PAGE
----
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Toy Company Offers Kids a Chance to Give

December 09, 1989

'Tis the season to be giving, and Mattel U.S.A. is offering children a chance to do just that.

The Hawthorne-based toy manufacturer is sponsoring a national drive to collect gifts to distribute to sick, disabled and underprivileged children through national and Southern California charities. Its "Mattel Kids Care Too" campaign, which kicked off Oct. 14, runs at various sites until Dec. 22.

"Mattel has been looking for a program to support community groups," spokeswoman Elizabeth Thomas explained. "This is a way of working with retailers, a way of giving back to children, since obviously children have supported Mattel over the years."

The firm will donate $250,000 cash and $2 million in new toys, including some of its most popular ones.

Children may donate toys at: Long Beach Children's Museum, through Dec. 22; Movieland Wax Museum, through Dec. 20; Westside Pavilion, through Dec. 22; Dorothy Chandler Pavilion, at Children's Symphony on Dec. 16; IMAX Theater in Exposition Park on Dec. 16; Knott's Berry Farm, today; Olvera Street, Las Posadas, Dec. 16-22; Santa's Village, through Dec. 20. Information: Mattel, (213) 978-5648.

The company offers these tips on showing children the importance of giving:

* Teach your child the whys of giving. Explain the significance of gifts at birthdays or religious holidays to give meaning to the act of giving.

* Help your child learn to give appropriately with the "what?" and "how?" questions. What does this person mean to me? What does this person need? How can I help?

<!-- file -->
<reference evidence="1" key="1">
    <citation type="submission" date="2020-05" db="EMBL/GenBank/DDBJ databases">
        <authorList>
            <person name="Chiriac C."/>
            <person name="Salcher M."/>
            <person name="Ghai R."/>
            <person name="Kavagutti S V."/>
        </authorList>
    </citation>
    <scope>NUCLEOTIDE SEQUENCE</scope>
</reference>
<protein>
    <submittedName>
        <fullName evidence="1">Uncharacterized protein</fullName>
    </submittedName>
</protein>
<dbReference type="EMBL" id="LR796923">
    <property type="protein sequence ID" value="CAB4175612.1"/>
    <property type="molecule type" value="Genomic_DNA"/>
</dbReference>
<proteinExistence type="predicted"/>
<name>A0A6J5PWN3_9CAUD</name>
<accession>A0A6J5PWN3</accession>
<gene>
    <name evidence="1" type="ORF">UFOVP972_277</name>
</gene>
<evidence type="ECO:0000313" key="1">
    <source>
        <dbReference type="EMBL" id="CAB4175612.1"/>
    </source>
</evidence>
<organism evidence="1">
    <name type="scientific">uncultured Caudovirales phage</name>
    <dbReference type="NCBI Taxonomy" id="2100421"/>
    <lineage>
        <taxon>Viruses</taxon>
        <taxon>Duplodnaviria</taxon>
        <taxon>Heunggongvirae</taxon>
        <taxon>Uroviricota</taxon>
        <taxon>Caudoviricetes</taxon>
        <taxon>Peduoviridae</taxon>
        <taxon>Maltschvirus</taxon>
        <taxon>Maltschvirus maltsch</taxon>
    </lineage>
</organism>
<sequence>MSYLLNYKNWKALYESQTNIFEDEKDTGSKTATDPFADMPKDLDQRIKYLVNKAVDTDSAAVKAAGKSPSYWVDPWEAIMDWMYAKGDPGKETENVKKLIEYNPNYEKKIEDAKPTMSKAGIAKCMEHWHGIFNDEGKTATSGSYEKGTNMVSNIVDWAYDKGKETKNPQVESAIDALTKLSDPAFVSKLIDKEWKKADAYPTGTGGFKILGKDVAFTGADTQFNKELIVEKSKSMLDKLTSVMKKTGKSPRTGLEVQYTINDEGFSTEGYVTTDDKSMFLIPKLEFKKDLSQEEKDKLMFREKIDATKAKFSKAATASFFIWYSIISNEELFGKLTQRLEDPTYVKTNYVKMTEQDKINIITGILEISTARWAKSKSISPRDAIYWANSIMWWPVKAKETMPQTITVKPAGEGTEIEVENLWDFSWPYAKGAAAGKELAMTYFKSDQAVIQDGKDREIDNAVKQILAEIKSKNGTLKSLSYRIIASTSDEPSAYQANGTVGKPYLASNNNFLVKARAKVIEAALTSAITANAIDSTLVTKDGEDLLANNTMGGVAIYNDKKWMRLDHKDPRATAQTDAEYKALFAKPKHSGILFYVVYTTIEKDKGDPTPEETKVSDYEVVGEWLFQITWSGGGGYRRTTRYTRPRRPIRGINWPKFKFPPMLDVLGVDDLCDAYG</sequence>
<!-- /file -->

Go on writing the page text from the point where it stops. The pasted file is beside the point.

* Let your child decide what to give. Encourage initiative ("What does Grandma enjoy?") rather than dictating a choice with suggestions.

* Show your appreciation for a child's efforts by using the gift. If you receive a hamburger key chain or purple change purse, use it rather than leaving it in a drawer. Children notice.

* Use gift selection to explore relationships. Explaining why a gift may be too expensive or too personal is a chance to explore the different levels of relationships.

* Make gift giving an adventure. Involve your child in the whole process of planning, buying, wrapping and giving.

* Set up a matching fund. For every penny your child saves from allowance for gifts or charity, reward him or her with a matching donation.

* Organize a Holiday Fair. Kids can shop inexpensively, making their own purchases from a selection of donated new gifts for sale at nominal prices. This encourages responsibility toward gift giving.

* Set an example. Tithe or contribute to holiday funds when shopping. Take your child along when giving used clothing or canned goods to charity. Give your child something to contribute and discuss your reasons for giving.

* Find examples of giving in daily life. Discuss with your child acts of heroism, charity and giving that appear in the news or happen in your community.

* Offer alternatives to buying gifts. Suggest that your child make a gift or offer a service such as washing a car or taking care of a pet. Make homemade gift certificates and wrap them like presents. Follow up to make sure your child keeps his promise.

* Ask relatives to write thank-you notes to your child. In this way, giving is validated and the child learns good manners from their example.

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